What’s it like working after retirement — and some general retirement learnings
December 15, 2022
We’ve reached that age — early 60s — where we have as many friends and family retired as working. The age-old question posed to us by our younger contacts is simple: what’s it like to be retired, and to not be working?
Well, first off, the only folks we know who are fully retired — meaning, living off a pension and/or retirement savings — tend to be a little older than us. We have an old friend, Bob, who was able to retire at 55 with a workplace pension and told me he has played lots of guitar, golfed, travelled, and apart from being a course marshal in return for discount rounds, has not worked a lick in retirement. He told me he took his Canada Pension Plan (CPP) the month he turned 60. “Why leave money on the table,” he asks.
A couple of golf buddies, who are around the same age as us, are still working away without plans to retire until their 70s. One has lots of savings so the transition won’t be that big a deal, the other doesn’t have savings but can collect a federal government pension and hopes to continue working as a consultant. So, no specific plan to exit the workforce in the here and now, but a general directional plan for five or six years out.
The eldest great-grandma in our tribe is living happily off her savings in a retirement apartment, and has taken up new hobbies and games, and met new friends, while rolling along in her early ‘90s. She is able to collect Old Age Security.
The folks we know around the ‘hood are largely retired government employees or teachers, either living on their own pension or on a survivor pension. Most are doing well and a number of them (enviably) are wintering in sunnier climes.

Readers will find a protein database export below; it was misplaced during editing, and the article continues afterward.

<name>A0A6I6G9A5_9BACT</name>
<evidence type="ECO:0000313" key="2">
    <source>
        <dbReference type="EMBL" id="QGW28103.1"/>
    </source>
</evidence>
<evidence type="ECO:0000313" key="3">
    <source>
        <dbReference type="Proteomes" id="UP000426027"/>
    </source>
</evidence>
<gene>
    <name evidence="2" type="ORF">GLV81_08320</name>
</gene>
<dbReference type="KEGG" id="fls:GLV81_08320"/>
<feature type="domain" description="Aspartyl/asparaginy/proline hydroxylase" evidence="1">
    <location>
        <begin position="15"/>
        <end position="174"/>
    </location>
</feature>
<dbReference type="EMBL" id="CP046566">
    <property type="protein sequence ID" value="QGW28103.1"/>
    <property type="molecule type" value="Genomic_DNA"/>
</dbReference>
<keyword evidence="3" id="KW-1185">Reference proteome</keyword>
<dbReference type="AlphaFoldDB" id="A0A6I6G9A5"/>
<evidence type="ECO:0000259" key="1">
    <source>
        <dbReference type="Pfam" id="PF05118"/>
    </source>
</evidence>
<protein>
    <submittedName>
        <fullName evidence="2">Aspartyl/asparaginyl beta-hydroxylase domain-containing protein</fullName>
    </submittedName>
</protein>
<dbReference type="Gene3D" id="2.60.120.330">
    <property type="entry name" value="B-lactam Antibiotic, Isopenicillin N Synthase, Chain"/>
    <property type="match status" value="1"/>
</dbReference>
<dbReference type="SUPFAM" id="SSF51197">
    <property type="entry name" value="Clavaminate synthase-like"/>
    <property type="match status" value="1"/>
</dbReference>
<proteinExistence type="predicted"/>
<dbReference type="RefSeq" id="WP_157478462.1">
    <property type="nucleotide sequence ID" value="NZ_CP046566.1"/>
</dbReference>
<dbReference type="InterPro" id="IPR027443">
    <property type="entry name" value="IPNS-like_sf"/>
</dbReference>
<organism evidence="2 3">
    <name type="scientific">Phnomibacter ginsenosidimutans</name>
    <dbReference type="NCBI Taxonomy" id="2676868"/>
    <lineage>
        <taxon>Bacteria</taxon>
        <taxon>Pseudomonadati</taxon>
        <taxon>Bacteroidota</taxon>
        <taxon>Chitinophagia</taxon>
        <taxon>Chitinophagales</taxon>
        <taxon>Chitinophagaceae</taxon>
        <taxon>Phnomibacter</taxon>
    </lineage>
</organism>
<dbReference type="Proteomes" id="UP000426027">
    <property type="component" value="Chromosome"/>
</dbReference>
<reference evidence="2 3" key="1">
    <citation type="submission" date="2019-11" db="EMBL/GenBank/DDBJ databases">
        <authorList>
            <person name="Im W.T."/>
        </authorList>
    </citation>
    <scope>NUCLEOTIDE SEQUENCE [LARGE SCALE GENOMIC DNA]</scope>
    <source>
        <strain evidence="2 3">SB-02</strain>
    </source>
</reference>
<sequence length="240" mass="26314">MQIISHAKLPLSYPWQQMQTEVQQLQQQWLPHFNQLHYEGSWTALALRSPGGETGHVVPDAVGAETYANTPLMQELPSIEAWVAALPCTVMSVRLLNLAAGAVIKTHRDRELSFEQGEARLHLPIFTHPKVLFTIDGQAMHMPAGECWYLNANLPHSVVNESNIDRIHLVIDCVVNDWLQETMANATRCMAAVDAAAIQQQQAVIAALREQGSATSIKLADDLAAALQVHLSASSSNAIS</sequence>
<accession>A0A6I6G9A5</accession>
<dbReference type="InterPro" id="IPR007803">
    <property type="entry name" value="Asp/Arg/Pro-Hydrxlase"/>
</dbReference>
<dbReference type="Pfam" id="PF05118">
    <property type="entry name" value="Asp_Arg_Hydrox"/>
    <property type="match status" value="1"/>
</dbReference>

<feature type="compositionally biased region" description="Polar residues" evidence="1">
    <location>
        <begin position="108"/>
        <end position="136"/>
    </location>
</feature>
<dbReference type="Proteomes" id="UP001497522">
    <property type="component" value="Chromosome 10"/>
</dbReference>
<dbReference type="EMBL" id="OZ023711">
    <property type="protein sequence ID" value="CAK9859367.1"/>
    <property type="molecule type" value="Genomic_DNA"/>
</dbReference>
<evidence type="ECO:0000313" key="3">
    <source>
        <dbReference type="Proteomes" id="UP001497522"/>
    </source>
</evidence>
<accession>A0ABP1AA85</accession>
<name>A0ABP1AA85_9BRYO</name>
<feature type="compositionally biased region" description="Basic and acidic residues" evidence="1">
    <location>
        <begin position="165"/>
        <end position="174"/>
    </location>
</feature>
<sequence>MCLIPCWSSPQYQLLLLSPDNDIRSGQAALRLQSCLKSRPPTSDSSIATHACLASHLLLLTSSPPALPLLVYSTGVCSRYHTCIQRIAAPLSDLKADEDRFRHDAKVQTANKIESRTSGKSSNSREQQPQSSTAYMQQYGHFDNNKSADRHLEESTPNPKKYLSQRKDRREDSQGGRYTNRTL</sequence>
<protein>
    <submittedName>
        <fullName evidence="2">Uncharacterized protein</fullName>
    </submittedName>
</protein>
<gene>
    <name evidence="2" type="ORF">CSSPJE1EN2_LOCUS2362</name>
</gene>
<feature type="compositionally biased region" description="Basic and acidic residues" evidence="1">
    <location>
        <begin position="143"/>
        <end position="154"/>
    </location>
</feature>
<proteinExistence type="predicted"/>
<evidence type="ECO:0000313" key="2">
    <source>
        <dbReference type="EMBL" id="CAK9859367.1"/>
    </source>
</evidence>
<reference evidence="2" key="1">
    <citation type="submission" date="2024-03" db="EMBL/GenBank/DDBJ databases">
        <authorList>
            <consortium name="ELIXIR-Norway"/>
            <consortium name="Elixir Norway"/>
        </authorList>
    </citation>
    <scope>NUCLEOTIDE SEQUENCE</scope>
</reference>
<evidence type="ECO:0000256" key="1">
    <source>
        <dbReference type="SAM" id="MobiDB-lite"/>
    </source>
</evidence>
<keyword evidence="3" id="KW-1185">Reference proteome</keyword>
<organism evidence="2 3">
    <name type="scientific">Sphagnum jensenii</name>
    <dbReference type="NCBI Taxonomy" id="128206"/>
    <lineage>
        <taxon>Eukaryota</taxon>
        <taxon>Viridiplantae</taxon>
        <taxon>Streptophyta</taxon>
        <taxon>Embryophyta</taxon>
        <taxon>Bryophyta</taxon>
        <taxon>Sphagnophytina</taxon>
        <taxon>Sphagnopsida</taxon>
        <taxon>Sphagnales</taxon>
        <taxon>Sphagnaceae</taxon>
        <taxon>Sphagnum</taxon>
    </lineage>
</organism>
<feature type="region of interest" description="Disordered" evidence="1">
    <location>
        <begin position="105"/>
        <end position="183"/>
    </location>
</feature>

Apart from one dog-walking friend who retired, ran out of savings, and went back to work, no one we know complains about having a lack of retirement income. This is interesting, since this writer spent much time doing communications support on research about this particular topic.
We don’t find people complaining about their workplace arrangements or government pensions, other than to occasionally grumble that the inflation increase wasn’t very much.
Things fellow retirees have warned us about are coming true:
- Understand the rules about CPP survivor benefits — you won’t receive your partner’s full CPP entitlement upon their death, but may get topped up to what they were getting. Factor this reality into your income planning.
- The trickiest part of having multiple streams of income is taxes, and you won’t always be able to offset your tax bill through contributing to a retirement savings program. Figure out a plan for the taxes on your income, even if it is having more taken off at source.
- A good trick, if you have a registered retirement income fund and must withdraw from it, is to take any money you don’t need and contribute it to a Tax Free Savings Account. Many of our friends say their kids are using TFSAs as a primary retirement savings tool to avoid having their future retirement income taxed. Good for them!
- Our late Uncle Joe sold his house and then moved into a condo before his early 70s. He then downsized from the condo to a seniors’ apartment. When he went to his reward, there was no house to sell and the related problems, and all his belongings were relatively easy to pack up and distribute. Joe always lived on 90 per cent of what he made, which is also very good advice.
- If you aren’t doing something other than watching the news, you will have a short retirement. Join new things, meet new people, try something you haven’t, and good times may follow.
The final thing we’ve learned is that worrying about things doesn’t help anyone. On our local news recently, a 111-year-old veteran said his advice was to be happy, and that “if you have a problem, get it fixed” rather than worrying about it. We’ll take his word for it and try to live his example.
The CPP and OAS programs are great, in that they retire you with a basic retirement income, probably enough for core expenses. If you don’t have a workplace pension to augment that government layer, take a look at the Saskatchewan Pension Plan (SPP). SPP has been building retirement futures since 1986, and can help you start saving for the days when work is a memory. Check them out today!
Join the Wealthcare Revolution – follow SPP on Facebook!
Written by Martin Biefer
Martin Biefer is Senior Pension Writer at Avery & Kerr Communications in Nepean, Ontario. A veteran reporter, editor and pension communicator, he’s now a freelancer. Interests include golf, line dancing and classic rock, and playing guitar. Got a story idea? Let Martin know via LinkedIn.